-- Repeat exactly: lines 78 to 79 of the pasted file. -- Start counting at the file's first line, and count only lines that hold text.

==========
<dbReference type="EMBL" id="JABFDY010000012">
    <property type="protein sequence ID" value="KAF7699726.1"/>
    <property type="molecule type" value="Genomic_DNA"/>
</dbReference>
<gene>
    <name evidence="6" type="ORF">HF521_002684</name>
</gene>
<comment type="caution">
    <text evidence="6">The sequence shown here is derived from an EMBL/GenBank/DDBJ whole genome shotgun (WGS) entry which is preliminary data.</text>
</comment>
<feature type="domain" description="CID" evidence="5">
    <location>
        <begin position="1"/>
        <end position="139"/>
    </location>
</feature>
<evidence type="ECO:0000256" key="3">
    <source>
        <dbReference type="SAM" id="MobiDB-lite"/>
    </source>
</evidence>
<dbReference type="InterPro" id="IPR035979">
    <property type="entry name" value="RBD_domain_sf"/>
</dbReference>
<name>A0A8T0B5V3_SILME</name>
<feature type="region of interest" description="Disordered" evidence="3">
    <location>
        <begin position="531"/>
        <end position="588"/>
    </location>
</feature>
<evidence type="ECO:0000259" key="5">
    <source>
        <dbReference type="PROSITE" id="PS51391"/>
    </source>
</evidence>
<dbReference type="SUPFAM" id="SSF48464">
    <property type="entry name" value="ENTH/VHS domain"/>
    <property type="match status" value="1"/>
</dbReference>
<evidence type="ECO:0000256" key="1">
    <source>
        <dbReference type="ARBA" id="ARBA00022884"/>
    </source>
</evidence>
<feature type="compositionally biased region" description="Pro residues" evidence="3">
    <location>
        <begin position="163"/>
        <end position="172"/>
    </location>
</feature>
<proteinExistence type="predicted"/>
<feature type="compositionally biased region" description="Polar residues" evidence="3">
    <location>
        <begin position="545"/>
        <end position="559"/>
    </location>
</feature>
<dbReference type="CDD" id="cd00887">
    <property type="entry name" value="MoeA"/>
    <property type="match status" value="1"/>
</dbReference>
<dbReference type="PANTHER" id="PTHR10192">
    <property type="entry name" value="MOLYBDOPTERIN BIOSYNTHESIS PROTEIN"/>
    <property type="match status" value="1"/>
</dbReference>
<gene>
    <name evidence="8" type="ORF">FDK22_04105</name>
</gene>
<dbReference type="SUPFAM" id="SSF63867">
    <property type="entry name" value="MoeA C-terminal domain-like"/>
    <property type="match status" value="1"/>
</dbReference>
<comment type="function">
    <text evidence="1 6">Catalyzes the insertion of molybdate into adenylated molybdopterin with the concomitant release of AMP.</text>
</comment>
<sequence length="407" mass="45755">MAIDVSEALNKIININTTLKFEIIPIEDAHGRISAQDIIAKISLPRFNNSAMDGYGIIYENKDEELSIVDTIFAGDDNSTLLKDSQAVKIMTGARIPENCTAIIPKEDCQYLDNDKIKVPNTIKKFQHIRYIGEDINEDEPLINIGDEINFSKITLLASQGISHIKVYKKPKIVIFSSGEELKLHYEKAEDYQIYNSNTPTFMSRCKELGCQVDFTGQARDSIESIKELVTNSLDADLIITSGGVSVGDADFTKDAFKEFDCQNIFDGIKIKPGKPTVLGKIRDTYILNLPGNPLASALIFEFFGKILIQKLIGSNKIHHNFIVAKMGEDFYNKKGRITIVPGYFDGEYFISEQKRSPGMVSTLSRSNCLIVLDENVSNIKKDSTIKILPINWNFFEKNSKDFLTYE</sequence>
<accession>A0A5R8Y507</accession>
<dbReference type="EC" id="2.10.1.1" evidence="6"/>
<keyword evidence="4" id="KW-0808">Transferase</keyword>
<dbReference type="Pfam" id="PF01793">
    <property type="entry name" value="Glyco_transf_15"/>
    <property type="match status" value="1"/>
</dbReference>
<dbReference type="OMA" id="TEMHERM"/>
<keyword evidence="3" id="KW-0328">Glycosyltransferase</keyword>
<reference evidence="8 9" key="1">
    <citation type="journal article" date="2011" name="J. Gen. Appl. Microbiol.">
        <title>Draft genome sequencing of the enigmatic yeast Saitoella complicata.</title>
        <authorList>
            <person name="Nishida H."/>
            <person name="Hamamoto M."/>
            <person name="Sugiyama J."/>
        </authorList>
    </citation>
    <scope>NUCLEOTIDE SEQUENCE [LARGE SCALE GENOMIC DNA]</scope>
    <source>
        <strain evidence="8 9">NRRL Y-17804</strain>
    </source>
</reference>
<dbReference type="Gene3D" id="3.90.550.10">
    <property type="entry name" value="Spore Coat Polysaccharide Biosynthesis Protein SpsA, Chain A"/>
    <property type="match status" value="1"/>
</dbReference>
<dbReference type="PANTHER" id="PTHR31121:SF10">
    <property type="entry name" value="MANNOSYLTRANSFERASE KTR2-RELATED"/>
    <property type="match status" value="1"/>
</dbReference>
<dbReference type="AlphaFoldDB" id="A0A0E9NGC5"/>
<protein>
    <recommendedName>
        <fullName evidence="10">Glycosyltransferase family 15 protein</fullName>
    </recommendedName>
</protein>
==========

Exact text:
<accession>A0A5R8Y507</accession>
<dbReference type="EC" id="2.10.1.1" evidence="6"/>